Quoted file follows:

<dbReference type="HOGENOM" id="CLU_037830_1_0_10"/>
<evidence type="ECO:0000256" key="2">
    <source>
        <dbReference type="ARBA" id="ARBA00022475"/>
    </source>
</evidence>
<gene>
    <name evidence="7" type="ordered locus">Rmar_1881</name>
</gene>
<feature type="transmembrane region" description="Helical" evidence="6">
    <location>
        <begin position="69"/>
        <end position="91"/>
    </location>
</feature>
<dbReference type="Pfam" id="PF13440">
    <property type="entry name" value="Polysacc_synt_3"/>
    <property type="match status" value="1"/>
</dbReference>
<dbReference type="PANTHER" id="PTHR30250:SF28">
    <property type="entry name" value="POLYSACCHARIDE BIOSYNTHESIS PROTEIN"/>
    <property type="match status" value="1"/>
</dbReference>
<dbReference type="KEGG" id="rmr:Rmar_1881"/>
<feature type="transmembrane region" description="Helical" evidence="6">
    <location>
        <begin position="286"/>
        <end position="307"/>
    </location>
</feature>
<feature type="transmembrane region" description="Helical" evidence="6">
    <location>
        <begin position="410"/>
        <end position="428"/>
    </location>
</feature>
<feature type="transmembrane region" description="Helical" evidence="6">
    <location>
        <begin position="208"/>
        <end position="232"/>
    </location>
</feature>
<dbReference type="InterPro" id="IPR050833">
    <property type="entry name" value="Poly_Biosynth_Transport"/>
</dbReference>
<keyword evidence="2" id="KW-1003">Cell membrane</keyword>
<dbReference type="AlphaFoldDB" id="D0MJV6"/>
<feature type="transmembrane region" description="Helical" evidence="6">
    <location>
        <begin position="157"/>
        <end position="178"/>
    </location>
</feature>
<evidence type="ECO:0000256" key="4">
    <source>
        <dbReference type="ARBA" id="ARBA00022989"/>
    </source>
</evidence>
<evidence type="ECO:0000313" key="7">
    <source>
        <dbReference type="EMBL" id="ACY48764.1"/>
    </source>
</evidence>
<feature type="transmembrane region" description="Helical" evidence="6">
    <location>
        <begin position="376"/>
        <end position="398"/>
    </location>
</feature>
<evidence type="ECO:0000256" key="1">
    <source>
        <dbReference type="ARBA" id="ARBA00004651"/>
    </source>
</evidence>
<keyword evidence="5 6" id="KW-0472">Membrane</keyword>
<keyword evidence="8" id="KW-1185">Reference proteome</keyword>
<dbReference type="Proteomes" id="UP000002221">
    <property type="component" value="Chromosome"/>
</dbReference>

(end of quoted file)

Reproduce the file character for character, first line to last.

<dbReference type="HOGENOM" id="CLU_037830_1_0_10"/>
<evidence type="ECO:0000256" key="2">
    <source>
        <dbReference type="ARBA" id="ARBA00022475"/>
    </source>
</evidence>
<gene>
    <name evidence="7" type="ordered locus">Rmar_1881</name>
</gene>
<feature type="transmembrane region" description="Helical" evidence="6">
    <location>
        <begin position="69"/>
        <end position="91"/>
    </location>
</feature>
<dbReference type="Pfam" id="PF13440">
    <property type="entry name" value="Polysacc_synt_3"/>
    <property type="match status" value="1"/>
</dbReference>
<dbReference type="PANTHER" id="PTHR30250:SF28">
    <property type="entry name" value="POLYSACCHARIDE BIOSYNTHESIS PROTEIN"/>
    <property type="match status" value="1"/>
</dbReference>
<dbReference type="KEGG" id="rmr:Rmar_1881"/>
<feature type="transmembrane region" description="Helical" evidence="6">
    <location>
        <begin position="286"/>
        <end position="307"/>
    </location>
</feature>
<feature type="transmembrane region" description="Helical" evidence="6">
    <location>
        <begin position="410"/>
        <end position="428"/>
    </location>
</feature>
<feature type="transmembrane region" description="Helical" evidence="6">
    <location>
        <begin position="208"/>
        <end position="232"/>
    </location>
</feature>
<dbReference type="InterPro" id="IPR050833">
    <property type="entry name" value="Poly_Biosynth_Transport"/>
</dbReference>
<keyword evidence="2" id="KW-1003">Cell membrane</keyword>
<dbReference type="AlphaFoldDB" id="D0MJV6"/>
<feature type="transmembrane region" description="Helical" evidence="6">
    <location>
        <begin position="157"/>
        <end position="178"/>
    </location>
</feature>
<evidence type="ECO:0000256" key="4">
    <source>
        <dbReference type="ARBA" id="ARBA00022989"/>
    </source>
</evidence>
<evidence type="ECO:0000313" key="7">
    <source>
        <dbReference type="EMBL" id="ACY48764.1"/>
    </source>
</evidence>
<feature type="transmembrane region" description="Helical" evidence="6">
    <location>
        <begin position="376"/>
        <end position="398"/>
    </location>
</feature>
<evidence type="ECO:0000256" key="1">
    <source>
        <dbReference type="ARBA" id="ARBA00004651"/>
    </source>
</evidence>
<keyword evidence="5 6" id="KW-0472">Membrane</keyword>
<keyword evidence="8" id="KW-1185">Reference proteome</keyword>
<dbReference type="Proteomes" id="UP000002221">
    <property type="component" value="Chromosome"/>
</dbReference>